Jerry Falwell Starts a Drive Against Sassy

Times Staff Writer

Sassy magazine’s October letters page is filled with the kind of mail editors hate to get.

The letters castigating the 7-month-old monthly for teen-age girls represent the latest episode in a fight between the New York magazine and the Rev. Jerry Falwell’s Moral Majority organization, based in Lynchburg, Va.

Since the battle began in July, the Moral Majority has been advocating that supporters write the magazine and its advertisers to penalize Sassy for content that promotes “teen-age promiscuity” and “homosexuality,” said Martin Mawyer, editor of the Liberty Report. The Liberty Report, with a circulation of 125,000 to 150,000, is the organization’s monthly newspaper which announced the campaign against Sassy and published the addresses of some of its advertisers.

Sassy is a brash upstart on the teen magazine scene with a circulation of 500,000. The September issue, for instance, contains items on a new brand of condoms and “Abortion Rates: America vs. the World.” The latter advises that pregnancy and abortion rates in the U.S.--particularly among teens--are much higher than those of other developed countries because sex education and birth control are less available here.


For the moment at least, the Moral Majority is claiming a partial victory--a result hotly disputed by Sandra Yates, president of Matilda Publications Inc., Sassy’s parent company and also publisher of Ms. magazine. Yates maintains that loss of advertising has been more than offset by new advertisers, including a major West Coast fashion firm she declined to identify.

Advertisers Withdraw

Two major advertisers--Noxell Corp., maker of Noxzema and Cover Girl, and Schering-Plough Corp., maker of Maybelline--have dropped their products from Sassy’s pages, Yates said. However, Noxell, upset about the magazine’s content, is said to have made the decision to stop advertising before the letter-writing campaign began. Schering-Plough has refused to discuss why it discontinued advertising. Tambrands Inc., manufacturer of Tampax products, also has suspended its advertising until the end of the year, Yates said.

Another target of the letters, Levi Strauss & Co. of San Francisco, said it asked its advertising agency to review Sassy as an ad vehicle. The agency recommended that Levi continue to consider the magazine for advertising but review its policy on a monthly basis, said Levi spokesman Dan Chew. He added that only one more Levi ad is slated to run in Sassy this year and the firm won’t decide whether to advertise in 1989 until later in the year.


The company received about 60 letters inspired by the Moral Majority, said Chew, as well as a handful that apparently were spontaneously written by Levi customers.

Yates, an Australian who bought both Sassy and Ms. this summer when her employer decided to get out of the U.S. market, said the letters page is meant to show the “threatening” nature of the correspondence. For example, Craig and Gina Harrell of Robins Air Force Base in Georgia write that ". . . God’s holy word, the Bible, makes it crystal clear that sexual intercourse outside marriage is wrong, no ifs, ands, or buts about it.” Their letter accuses Sassy of promoting a “humanistic philosophy” that allows decisions about sex to be made without regard to a higher moral code. Another letter from three mothers in Wabash, Ind., objects to “the sexually explicit material and the value systems presented in Sassy.” But the three women also said they “appreciate” some features in the magazine, including beauty tips and an article on parents’ divorce.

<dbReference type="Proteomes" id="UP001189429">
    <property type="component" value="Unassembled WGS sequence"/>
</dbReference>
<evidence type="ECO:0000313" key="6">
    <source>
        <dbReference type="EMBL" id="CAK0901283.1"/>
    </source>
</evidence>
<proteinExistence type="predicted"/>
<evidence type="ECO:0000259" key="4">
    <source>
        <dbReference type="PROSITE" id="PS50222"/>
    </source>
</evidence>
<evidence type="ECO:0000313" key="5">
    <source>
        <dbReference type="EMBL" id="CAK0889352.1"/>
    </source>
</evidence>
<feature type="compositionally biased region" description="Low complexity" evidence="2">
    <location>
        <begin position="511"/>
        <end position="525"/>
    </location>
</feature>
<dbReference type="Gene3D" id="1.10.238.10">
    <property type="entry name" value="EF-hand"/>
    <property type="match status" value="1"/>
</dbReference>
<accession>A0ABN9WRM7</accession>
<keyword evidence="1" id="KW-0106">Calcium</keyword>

Public Service

Yates said she considers promulgating information about birth control a public service, adding that she is surprised at the strength of the negative reaction to the magazine. “I expected some controversy but I thought that this is a democracy and people who didn’t like it just wouldn’t read it,” she said. She added, “We’ve got a responsibility to talk to these kids about birth control. . . .”


The Moral Majority’s Mawyer said Sassy is “tamer now than what it was two or three months ago.”

Yates disputed this too. The magazine will continue to run sex education articles, she said, noting that a story on virginity is scheduled for November. Titled “Why Virgins Are Cool,” the article written in Sassy’s usual breathless style will contain “very serious advice on dumb reasons to lose your virginity,” Yates said.

The October Sassy is due out on newsstands today.

Kids’ Guide to the Games


Meanwhile, in an even younger part of the magazine market, the Kids’ Official Olympic Games Magazine, produced by New York’s Welsh Publishing Group Inc., is making an appearance on newsstands. A guide to the Games in Seoul for children ages 6 through 12, the magazine, priced at $1.95, includes a quick scan of the major sports, a feature on how Korean children live, profiles of U.S. athletes such as heptathlon star Jackie Joyner-Kersee and swimmer Matt Biondi and advice to parents on how to pick a sport for their children.

The Olympics magazine is merely the kickoff in what magazine publishers see as a growth market, demographically and economically.

In January, Sports Illustrated will launch a monthly junior version of itself called Sports Illustrated for Kids. The slick, 50-page magazine will be aimed at kids 8 and older and has a promised circulation of about 500,000. Half of that figure will come from copies donated to 2,500 schools in poverty areas participating in the new magazine’s literacy program.